Agassiz taught his students more than a set of facts about fish just as Thales, surely, had more to tell his fellow citizens on the Ionian Coast than to tell them a set of facts about water. Indeed, facts, valuable as they may be, are easily forgotten. You will forget many, if not most, of the facts you learn in the following years, although you have less to worry about memory-loss than your ancestors given the increasingly sophisticated computers and storage devices at our disposal.

In spite of all the facts that Agassiz' student gleaned about fish, he learned something more than that a fish has so many fins and scales. He learned to think about what he was seeing. It is perhaps odd to suppose that being able to think might be a greater asset than knowing this or that fact. Facts, after all, have a certain concreteness; they are the sorts of things you can a grip on and sink your teeth into. Thinking is believed to be the special domain of the philosopher, but philosophy has by no means a monopoly on this mysterious activity as the Agassiz story clearly makes out. Indeed, it is very likely what we all teach in our various fashions. But why do I say that Agassiz taught his student to think rather than simply to look, albeit closely, at a fish?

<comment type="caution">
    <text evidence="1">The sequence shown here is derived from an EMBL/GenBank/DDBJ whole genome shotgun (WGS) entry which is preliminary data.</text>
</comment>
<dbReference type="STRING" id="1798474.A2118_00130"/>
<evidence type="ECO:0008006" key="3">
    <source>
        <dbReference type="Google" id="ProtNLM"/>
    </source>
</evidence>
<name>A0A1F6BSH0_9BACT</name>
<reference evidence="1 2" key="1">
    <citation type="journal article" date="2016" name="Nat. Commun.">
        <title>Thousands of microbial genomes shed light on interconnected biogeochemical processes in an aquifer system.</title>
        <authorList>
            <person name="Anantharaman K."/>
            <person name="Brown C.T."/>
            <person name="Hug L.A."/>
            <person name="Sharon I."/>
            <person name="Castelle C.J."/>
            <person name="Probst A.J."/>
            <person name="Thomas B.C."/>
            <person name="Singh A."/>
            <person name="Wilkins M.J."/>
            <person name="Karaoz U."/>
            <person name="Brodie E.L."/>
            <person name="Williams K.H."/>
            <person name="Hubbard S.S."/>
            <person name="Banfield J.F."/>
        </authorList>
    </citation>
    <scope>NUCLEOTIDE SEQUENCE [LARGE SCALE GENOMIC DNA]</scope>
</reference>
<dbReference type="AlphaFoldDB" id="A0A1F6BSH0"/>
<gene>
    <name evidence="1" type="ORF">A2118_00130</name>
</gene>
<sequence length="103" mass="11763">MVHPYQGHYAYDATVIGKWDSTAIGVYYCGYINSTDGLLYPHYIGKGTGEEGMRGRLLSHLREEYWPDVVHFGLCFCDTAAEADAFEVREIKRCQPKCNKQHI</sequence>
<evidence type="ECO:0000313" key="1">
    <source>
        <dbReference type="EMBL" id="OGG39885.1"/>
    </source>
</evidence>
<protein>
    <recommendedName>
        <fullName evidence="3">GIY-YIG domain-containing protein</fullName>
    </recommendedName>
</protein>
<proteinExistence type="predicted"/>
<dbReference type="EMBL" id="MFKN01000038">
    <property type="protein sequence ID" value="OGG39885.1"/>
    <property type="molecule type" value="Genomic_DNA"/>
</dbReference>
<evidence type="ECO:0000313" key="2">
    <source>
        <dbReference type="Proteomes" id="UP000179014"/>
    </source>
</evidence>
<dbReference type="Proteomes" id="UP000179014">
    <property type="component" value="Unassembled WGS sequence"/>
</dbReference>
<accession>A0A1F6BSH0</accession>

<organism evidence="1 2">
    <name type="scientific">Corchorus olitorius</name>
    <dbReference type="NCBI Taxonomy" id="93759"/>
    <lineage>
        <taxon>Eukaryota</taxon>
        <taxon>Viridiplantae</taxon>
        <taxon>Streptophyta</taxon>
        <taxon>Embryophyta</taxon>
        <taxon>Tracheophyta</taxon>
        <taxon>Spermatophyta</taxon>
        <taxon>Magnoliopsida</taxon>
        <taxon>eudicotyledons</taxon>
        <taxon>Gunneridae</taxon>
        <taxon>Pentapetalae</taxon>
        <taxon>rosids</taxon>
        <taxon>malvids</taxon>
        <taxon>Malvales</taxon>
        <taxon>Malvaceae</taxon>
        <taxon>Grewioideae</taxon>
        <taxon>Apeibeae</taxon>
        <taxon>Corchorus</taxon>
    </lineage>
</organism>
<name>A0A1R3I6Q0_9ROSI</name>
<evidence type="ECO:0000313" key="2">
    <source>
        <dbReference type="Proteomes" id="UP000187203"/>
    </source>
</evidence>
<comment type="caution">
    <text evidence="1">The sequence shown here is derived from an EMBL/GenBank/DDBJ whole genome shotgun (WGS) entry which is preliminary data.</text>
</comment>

IV. Every Way of Seeing is Also a Way of Not Seeing

When Agassiz' student first looked - should I say stared? - at that fish, he was not thinking. He did not begin to think until he began to draw the fish with his pencil and in the process saw that there was more to the fish than met his eye, i.e., that it had no eyelids. Whatever changed from the first moment to the second was that, pencil in hand, the student came to stand in a different relation to what he was seeing. At first he looked at the fish and saw it had a tail and fins. He saw what he already knew. Then he began to draw the fish and something changed.

The psychologist Jerome Bruner conducted an experiment, when he was still at Harvard, to see how long it would take a group of subjects to recognize a "red seven of spades" that had been "planted" in an otherwise normal deck of playing cards. Bruner set up a device which could be adjusted to flip through the deck at varying speeds. As the device flipped through the deck and subjects were asked to identify the playing cards they saw. As you can imagine, nearly everyone who participated in the experiment saw the "red seven of spades" as either a seven of hearts or a seven of diamonds. In other words, they saw what they expected to see. The speed at which the device flipped through the deck had to be reduced to nearly zero before anyone saw the "red seven of spades."